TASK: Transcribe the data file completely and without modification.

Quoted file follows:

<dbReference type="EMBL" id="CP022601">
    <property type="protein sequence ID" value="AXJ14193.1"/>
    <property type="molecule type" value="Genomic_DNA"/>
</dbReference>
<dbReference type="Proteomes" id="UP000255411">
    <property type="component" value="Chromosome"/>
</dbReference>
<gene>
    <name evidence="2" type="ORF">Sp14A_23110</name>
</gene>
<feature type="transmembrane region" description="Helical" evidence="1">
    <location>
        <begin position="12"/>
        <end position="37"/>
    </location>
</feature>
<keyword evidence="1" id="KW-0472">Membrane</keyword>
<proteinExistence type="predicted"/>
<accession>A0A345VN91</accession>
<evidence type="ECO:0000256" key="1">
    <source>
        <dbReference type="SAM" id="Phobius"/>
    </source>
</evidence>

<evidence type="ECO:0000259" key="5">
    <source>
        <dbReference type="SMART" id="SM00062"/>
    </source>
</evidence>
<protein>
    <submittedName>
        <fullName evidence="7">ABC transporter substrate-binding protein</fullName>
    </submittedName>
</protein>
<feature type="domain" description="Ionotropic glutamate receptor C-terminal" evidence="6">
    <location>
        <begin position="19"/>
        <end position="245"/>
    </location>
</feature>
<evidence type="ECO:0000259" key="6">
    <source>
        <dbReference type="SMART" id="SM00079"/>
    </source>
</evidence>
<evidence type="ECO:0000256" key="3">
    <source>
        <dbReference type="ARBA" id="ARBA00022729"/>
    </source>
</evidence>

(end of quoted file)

<dbReference type="EMBL" id="CP022601">
    <property type="protein sequence ID" value="AXJ14193.1"/>
    <property type="molecule type" value="Genomic_DNA"/>
</dbReference>
<dbReference type="Proteomes" id="UP000255411">
    <property type="component" value="Chromosome"/>
</dbReference>
<gene>
    <name evidence="2" type="ORF">Sp14A_23110</name>
</gene>
<feature type="transmembrane region" description="Helical" evidence="1">
    <location>
        <begin position="12"/>
        <end position="37"/>
    </location>
</feature>
<keyword evidence="1" id="KW-0472">Membrane</keyword>
<proteinExistence type="predicted"/>
<accession>A0A345VN91</accession>
<evidence type="ECO:0000256" key="1">
    <source>
        <dbReference type="SAM" id="Phobius"/>
    </source>
</evidence>

<evidence type="ECO:0000259" key="5">
    <source>
        <dbReference type="SMART" id="SM00062"/>
    </source>
</evidence>
<protein>
    <submittedName>
        <fullName evidence="7">ABC transporter substrate-binding protein</fullName>
    </submittedName>
</protein>
<feature type="domain" description="Ionotropic glutamate receptor C-terminal" evidence="6">
    <location>
        <begin position="19"/>
        <end position="245"/>
    </location>
</feature>
<evidence type="ECO:0000259" key="6">
    <source>
        <dbReference type="SMART" id="SM00079"/>
    </source>
</evidence>
<evidence type="ECO:0000256" key="3">
    <source>
        <dbReference type="ARBA" id="ARBA00022729"/>
    </source>
</evidence>